by William Stimson & r & & r & & lt;span class= "dropcap " & "P & lt;/span & owerful change occurs by taking small steps each day of your life." Most dieters don't want to hear advice like that. Instead, they want to hear about how fantastic results can be achieved effortlessly. "Lose 25 pounds in just 12 minutes!" (Preferably while you're asleep.) That's the kind of hype that sells.
But Bob Harper -- Hollywood trainer and one of the creators of TV's The Biggest Loser -- has earned fame because his ideas are simple and effective. In his book, The Biggest Loser: The Weight-Loss Program To Transform Your Body, Health and Life, Harper combines inspirational quotes, client testimonials and straightforward rules to guide health-seekers on now to shed all that excess adipose tissue.
Harper's main points are easily digested:
4 Get real about your
weight, health, and
4 Stay hydrated.
4 Commit to a daily dose
of aerobic exercise and
4 Remember that eating
breakfast is essential.
4 Establish a cutoff time at
night. (Try not to eat three
hours before bedtime.)
4 Eliminate emotional
4 Eat numerous small
4 Make smart food
Perhaps most important, Harper has his clients confront their emotional barriers to weight loss and share their stories. Often, these are what really fuel weight gain. They vary by individual, of course, but include poor self-esteem, stopping smoking, emotional abuse, job stress, miscarriages, avoidance of issues, fear, comfort, boredom and more.
"You have an obligation to yourself. Improving your health will make you a better friend, mother, father or coworker."
"Stop rewarding yourself with food -- you're comforting yourself with it." (Harper suggests replacing food with other rewards: Try on smaller clothes just for fun -- then purchase them, as motivators. Get a massage, facial or pedicure. Purchase a nice piece of athletic equipment. Go to a play or concert. Schedule some solitude in a hot tub.)
"Even the most grueling workout is no sweat compared to the emotional heavy lifting that lies behind real change. And you know what? You're worth every ounce of it!"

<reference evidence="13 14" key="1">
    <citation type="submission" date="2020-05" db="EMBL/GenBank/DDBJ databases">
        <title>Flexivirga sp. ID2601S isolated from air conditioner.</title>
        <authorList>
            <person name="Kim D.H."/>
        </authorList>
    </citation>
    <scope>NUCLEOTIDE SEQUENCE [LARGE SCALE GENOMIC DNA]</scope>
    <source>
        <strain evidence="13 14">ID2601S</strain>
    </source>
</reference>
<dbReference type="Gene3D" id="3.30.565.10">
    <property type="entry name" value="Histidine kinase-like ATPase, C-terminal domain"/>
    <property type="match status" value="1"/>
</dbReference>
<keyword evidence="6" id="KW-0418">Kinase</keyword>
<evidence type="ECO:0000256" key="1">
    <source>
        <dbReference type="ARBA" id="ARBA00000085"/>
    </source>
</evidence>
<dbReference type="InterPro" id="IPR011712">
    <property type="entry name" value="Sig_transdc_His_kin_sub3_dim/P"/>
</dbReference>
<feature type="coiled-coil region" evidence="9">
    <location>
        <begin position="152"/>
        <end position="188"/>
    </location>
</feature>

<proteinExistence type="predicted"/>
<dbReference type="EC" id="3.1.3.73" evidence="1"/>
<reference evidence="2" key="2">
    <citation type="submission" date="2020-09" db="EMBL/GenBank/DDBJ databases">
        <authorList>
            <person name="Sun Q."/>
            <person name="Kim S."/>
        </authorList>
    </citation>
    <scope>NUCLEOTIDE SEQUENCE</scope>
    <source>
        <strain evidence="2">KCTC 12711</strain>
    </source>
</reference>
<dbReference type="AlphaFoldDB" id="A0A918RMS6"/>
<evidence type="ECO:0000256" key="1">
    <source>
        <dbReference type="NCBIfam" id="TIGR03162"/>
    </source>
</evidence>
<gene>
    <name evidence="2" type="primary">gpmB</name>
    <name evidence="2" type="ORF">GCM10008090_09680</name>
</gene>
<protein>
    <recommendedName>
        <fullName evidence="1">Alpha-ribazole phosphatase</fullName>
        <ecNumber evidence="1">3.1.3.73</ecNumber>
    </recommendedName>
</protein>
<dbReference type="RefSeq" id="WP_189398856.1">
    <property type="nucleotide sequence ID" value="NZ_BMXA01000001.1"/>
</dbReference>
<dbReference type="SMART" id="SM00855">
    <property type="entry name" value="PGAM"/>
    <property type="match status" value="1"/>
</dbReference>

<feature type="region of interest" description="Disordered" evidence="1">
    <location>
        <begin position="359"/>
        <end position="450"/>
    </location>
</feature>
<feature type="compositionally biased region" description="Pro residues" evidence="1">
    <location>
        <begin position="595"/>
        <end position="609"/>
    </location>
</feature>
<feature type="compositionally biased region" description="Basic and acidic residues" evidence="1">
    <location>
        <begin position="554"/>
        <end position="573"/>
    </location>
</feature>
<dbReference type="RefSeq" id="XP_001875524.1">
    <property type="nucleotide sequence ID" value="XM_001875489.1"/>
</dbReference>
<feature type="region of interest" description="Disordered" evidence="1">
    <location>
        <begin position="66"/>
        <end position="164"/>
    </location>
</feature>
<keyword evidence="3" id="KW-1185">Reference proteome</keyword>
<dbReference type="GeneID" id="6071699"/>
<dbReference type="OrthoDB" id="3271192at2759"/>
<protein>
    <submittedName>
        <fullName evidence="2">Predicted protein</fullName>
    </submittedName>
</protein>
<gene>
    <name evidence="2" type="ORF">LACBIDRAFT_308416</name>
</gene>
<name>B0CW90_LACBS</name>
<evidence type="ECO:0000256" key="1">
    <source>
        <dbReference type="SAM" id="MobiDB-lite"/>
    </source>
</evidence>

This diet book is packed with the stories of clients whose struggles are inspiring, powerful and motivating -- letting others realize that they are not alone in the pursuit of health.
Harper's book includes testimonials -- accompanied by inspiring photos -- of clients who have lost 50 pounds, even 100 pounds.
One method of envisioning exercise not as torture but a refuge is stated by one successful client: "Exercise clears my head. It makes me perform better. Exercise equals 'me time,' in other words. You'll be more successful if you start looking at it from that point of view. Once you get that mind-set, it's easy to stick with it."
Although most of us won't be on The Biggest Loser TV program, Harper's message is still strong enough and positive enough to carry into our personal lives. For example, I witnessed a dad from our baseball team do a similar challenge with three of his friends from work. Most of them were about 60 pounds overweight. They challenged each other to eat well, support each other and drop 10 percent of their body weight. They staked some money on the competition, but none of the bets paid off because, impressively, they all reached their goals. My friend reflected, "The biggest thing was I had support outside the home. I ate lunch with these guys every day, and it's easy to do when everyone is packing healthy lunches."
Four years later, not only has he has kept weight off, but he has also won the rewards of feeling better, being more active and enjoying the benefits of all his hard work.
Recently we had a breakfast potluck for the baseball team. In walked my friend with the most gorgeous fresh fruit plate. It was devoured within moments. Smiling, he said, "The key is in the presentation. The star fruit, my wife adds -- that takes the platter to that mouth-watering level."
Getting excited about a fruit plate -- that's a change of attitude that would have been almost inconceivable to this man four years before.
Like him, we all need to change our attitudes. We need to become countercultural with what we bring to potlucks, bringing fruit and vegetables instead of cakes and pies. If enough of us were to do that, it would become the norm. And that would be way cool.
The gist of Bob Harper's advice -- eat less, move more -- isn't exactly rocket science. But if it's packaged in a way that gets the clients focused and confident, they can accomplish their weight-loss goals. As a dietitian, I don't usually endorse diet books -- most of them are disappointing, misleading, and a waste of money. But Bob Harper has developed an exceptional book (and TV series!), and The Biggest Loser continues to make winners out of lots of people.